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Lecture 19

HMB200H1 Lecture Notes - Lecture 19: Arcuate Fasciculus, Parahippocampal Gyrus, Visual Cortex


Department
Human Biology
Course Code
HMB200H1
Professor
John Yeomans
Lecture
19

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HMB200H1S L19; March. 20, 2012
Cortex: From Limbic to Association
Cortex go from 3 layers to 6 layers, very difficult to DEFINE.
How it evolved from limbic cortex to association cortex!
Evolution of Cerebral Cortex how layers have evolved
Subcortex: e.g. basal ganglia, extended amygdala.
Paleocortex: e.g. basal forebrain, olfactory.
Archicortex & transitional: e.g. medial prefrontal, insular,
hippocampus.
Limbic cortex: orbitofrontal, cingulate, parahippocampal.
Primary neocortex: Motor, somatosensory, visual, auditory.
Association neocortex: Frontal, Parietal, Temporal.
Cortex Types
Layers of neocortex
Paleocortex: 0.5mm thick, 3 layers
Association: gets a lot of cortical input, outer layers = thicker, primary
cortices inner layers = thinner?
Transitional: includes hippocampus (evolved from paleocortex,
slightly thicker), orbitofrontal cortex which evolves to primary cortex
Primary: difficult for anatomists to find these layers
o Can see layers III & IV dominant here since receiving direct
thalamic visual & auditory input
o 2mm thick?
Cerebellar cortex: 3 layers
Anatomical Definitions
Oldest dortex = Basal Forebrain Colonoergic 0.5mm, thinnest cortex
Paleocortex: 3 layers
o Gradual transition to 6 layers as layers added on over long time
Transitional cortex: 36 layers.
o Hippocampus = highly developed, has 3 or 4 layers
Limbic: Visceral inputs (taste, olfaction, hypothalamus, dopamine).
Primary neocortex: Somatic inputs from thalamus.
o Layers 4 & 5 dominate.
o Evolved from hippocampal to 6 layers
Association neocortex: Cortical and non-primary thalamus inputs
(mediodorsal n, pulvinar)
Brodmann’s Areas (1-42)
Distribution of functional zones in relation to Brodmann’s map of
human cortex
Start w motor cortex to frontal pole. then started in center again &
went to posterior area
Mammalian brain has large Neocortex recently discovered
o Sometimes called Isocortex only found in mammals, not birds
o 2mm thick
Blue = Primary Cortical Areas
o After primary is higher order assn cortex = combo of senses
working together
o A1 has connection w speech
Green = Limbic
o Old, thin
o Cingulate gyrus, parahippocampal gyrus, temporal pole, into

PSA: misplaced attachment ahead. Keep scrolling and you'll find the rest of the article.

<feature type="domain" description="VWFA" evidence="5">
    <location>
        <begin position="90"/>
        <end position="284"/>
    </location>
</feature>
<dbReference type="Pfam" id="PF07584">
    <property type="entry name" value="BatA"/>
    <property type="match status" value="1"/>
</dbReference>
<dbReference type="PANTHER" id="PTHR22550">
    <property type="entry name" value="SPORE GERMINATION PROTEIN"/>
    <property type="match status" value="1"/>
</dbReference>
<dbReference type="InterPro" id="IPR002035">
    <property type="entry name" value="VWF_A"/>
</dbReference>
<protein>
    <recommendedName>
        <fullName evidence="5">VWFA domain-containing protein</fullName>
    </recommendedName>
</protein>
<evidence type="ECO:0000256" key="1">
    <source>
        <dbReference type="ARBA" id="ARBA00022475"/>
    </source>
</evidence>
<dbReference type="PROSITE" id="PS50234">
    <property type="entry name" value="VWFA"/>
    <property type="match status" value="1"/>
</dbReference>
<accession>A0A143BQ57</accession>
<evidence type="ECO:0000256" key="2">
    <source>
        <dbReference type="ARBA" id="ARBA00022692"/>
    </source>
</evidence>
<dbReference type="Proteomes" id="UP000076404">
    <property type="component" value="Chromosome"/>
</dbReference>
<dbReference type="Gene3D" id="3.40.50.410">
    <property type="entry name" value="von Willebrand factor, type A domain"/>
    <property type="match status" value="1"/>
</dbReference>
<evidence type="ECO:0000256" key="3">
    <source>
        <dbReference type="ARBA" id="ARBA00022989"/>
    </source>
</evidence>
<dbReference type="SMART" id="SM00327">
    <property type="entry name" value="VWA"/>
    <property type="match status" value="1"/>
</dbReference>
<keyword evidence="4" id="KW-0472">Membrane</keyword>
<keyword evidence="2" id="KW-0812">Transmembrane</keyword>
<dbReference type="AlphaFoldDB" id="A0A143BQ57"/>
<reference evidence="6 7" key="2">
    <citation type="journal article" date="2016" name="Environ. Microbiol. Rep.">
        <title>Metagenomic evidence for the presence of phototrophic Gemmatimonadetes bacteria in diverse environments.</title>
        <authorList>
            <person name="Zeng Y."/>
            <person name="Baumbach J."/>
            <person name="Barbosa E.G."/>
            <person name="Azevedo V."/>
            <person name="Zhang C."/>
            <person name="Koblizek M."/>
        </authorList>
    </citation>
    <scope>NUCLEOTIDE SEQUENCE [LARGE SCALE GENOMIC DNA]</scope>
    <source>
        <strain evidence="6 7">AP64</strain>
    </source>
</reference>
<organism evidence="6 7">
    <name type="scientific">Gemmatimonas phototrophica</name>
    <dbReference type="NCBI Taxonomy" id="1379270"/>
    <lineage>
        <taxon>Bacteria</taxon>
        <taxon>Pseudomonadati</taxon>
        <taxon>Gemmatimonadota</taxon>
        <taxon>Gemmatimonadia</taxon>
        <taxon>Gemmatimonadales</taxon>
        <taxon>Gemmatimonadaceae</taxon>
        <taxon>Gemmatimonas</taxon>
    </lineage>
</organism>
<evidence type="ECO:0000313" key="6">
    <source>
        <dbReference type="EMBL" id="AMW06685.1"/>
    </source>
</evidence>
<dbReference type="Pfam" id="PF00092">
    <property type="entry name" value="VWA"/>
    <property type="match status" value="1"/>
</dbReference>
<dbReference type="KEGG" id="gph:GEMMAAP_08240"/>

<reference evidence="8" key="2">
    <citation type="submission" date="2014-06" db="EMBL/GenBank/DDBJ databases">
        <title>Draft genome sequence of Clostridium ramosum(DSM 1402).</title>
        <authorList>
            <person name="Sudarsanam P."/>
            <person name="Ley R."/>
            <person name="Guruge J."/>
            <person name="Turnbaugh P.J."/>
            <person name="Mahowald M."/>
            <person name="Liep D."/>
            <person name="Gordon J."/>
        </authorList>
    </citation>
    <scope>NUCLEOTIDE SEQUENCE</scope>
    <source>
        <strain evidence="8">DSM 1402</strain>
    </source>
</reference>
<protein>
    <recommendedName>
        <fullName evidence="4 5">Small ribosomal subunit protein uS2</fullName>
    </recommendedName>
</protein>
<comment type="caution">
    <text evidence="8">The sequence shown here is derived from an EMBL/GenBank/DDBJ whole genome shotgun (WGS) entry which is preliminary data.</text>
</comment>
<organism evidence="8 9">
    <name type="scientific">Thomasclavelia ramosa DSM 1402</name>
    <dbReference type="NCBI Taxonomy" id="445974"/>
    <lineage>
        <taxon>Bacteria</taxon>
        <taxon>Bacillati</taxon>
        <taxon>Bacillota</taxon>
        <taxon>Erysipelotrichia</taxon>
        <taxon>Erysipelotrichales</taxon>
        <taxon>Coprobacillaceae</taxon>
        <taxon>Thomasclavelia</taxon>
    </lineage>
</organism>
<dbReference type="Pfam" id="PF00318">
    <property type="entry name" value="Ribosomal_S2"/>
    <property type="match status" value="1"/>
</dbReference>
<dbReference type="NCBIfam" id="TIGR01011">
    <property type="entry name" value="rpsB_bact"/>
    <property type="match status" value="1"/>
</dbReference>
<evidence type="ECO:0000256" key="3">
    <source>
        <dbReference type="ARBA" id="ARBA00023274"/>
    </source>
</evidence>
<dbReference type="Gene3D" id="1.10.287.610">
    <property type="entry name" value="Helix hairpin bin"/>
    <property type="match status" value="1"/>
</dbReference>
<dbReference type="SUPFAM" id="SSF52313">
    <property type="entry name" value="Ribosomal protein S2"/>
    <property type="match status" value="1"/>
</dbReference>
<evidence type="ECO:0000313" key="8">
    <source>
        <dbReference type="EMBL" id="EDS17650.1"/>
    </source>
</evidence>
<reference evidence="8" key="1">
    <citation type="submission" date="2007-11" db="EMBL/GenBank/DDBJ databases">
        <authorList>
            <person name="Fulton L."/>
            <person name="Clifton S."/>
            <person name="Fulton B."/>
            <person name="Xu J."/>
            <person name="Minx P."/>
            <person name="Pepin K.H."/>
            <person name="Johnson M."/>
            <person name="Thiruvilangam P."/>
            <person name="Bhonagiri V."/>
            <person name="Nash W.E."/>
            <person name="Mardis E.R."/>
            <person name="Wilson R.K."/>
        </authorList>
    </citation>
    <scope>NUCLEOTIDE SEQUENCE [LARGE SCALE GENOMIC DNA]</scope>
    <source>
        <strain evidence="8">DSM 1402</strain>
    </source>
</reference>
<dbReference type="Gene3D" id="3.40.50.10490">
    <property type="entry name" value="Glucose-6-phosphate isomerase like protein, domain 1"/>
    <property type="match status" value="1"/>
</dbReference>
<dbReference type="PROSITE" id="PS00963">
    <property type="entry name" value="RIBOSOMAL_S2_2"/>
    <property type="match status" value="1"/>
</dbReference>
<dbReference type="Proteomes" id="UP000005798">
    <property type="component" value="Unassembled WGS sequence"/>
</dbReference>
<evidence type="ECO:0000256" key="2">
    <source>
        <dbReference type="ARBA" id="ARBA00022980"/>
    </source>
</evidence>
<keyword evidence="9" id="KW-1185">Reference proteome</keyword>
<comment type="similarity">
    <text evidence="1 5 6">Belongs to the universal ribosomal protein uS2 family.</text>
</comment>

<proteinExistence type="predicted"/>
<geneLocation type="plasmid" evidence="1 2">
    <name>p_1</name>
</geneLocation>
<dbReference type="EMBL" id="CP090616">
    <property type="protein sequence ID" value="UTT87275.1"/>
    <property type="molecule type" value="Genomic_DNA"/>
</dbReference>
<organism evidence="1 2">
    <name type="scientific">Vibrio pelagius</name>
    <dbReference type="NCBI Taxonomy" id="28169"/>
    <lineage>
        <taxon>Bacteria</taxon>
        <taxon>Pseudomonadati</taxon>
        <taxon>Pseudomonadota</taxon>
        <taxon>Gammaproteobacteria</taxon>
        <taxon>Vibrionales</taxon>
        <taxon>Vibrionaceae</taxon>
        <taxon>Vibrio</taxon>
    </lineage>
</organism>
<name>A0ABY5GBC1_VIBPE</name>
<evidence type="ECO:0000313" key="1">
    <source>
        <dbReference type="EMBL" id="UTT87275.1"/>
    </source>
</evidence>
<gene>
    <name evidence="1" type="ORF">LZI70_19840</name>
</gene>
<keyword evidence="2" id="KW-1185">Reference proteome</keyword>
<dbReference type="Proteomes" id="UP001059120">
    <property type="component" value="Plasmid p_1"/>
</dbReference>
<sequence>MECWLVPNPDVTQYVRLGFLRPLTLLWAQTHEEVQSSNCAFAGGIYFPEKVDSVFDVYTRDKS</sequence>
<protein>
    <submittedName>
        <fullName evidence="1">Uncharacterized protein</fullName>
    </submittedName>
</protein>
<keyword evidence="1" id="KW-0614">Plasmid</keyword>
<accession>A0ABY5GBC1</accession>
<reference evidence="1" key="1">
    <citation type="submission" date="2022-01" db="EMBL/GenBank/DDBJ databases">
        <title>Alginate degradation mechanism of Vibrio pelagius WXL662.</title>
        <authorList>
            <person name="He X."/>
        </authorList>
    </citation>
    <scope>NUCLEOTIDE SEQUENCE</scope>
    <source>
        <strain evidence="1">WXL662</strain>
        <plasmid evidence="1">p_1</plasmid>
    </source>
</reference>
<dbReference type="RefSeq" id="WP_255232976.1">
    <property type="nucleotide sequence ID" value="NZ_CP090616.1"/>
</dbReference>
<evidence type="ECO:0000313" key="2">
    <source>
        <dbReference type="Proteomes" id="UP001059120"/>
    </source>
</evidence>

frontal cortex
o Pyriform cortex = Olfactory cortex
Other sensory cortex like visual & somatosensory
Evolution: Green Blue Yellow Pink
o Limbic Primary Unimodal assn Higher assn
HMB200H1S L20; March. 21, 2012
Speech and Language
Bird Song and Left Hemisphere
Go thru neurogenesis in spring, degredation in winter
Testosterone helps regeneration in left hemisphere sing differently
each summer for male courtship calls
Growth only on left side of brain lateral f’n
o idea that speech is lateralized in left hemisphere
Human Aphasias
97% have left hemisphere injury.
o Injury to Broca’s Area = Broca’s Aphasia
o 3% right hemisphere injury

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Broca’s Tan. “No ifs, ands, or buts”
Wernicke’s Aphasia. Lots of meaningless words.
o Poor understanding, and recovery.
o Fluent speech but poor comprehension
Wernicke’s Theory of Speech and Reading.
Werkicke-Gershwind model:
o Sound reaches ear auditory system processes the sounds
neaural signals reach auditory cortes
o Sounds don’t become words unless identified by Werknicke’s
Area
o To repeat the words: Word-based signals sent from Wernicke’s
to Broca’s via Arcuate Fasciculus muscular movement for
speech (go to motor cortex)
o Visual info can reach Broca’s w/o going thru angular gyrus
Broca`s Aphasia:
o Can produce words w HIGH MEANING & poor grammar
o Speaking very gradually
o Writing is NOT consistent
o Lack Flow within sentences
o Can't say many words
o = PRODUCTION APHASIA inability to produce words.
Temporal Lobe damage includes Wernicke`s Area
o Speech problems
o Don't understand speech well
o Damage to auditory association cortex in temporal lobe, includes
ventral parietal lobe.
o MEANINGLESS SPEECH
o Able to speak perfectly
o Can easily say "No, ifs, ands and buts!"
Human Speech and Left Hemisphere
Understand the first 4 types
Conduction aphasia:
o Damage btwn the area, like the Arcuate area
o Repeat slowly
Paraphasia: using the wrong words
Working Model of Speech Organized Within Brain
Damage to Arcuate fasciculus Conduction aphasia
o Hard to repeat speech
Output from Arcuate fasciculus, arching around Sylvian fissure
Broca’s – speech info processed
Broca’s – organizes speech patterns
Both B & W lesioned many losses within brain
o Global Aphasia
Learn language from mothers, presented in auditory mode
Info comes from Primary Auditory cortex W B via Arcuate
produce fully competent speech activates Motor Cortex for speech
to occur
Working Model of Written Words
Auditory area in Lateral Temporal lobe
Angular gyrus back of Superior Temporal lobe
Primary visual cortex info Angular Gyrus translates into auditory
info W speech production
Anatomical Changes (btwn right & left hemispheres)
Auditory association cortex looks dif in each hemisphere
Planum temporale is larger in the left hemisphere of most people.
Some dyslexics show disruption of neurons in left angular gyrus,
or planum temporale.
o Found disruption in cells, layers of cortex are NOT formed
properly
Galaburda, Geschwind
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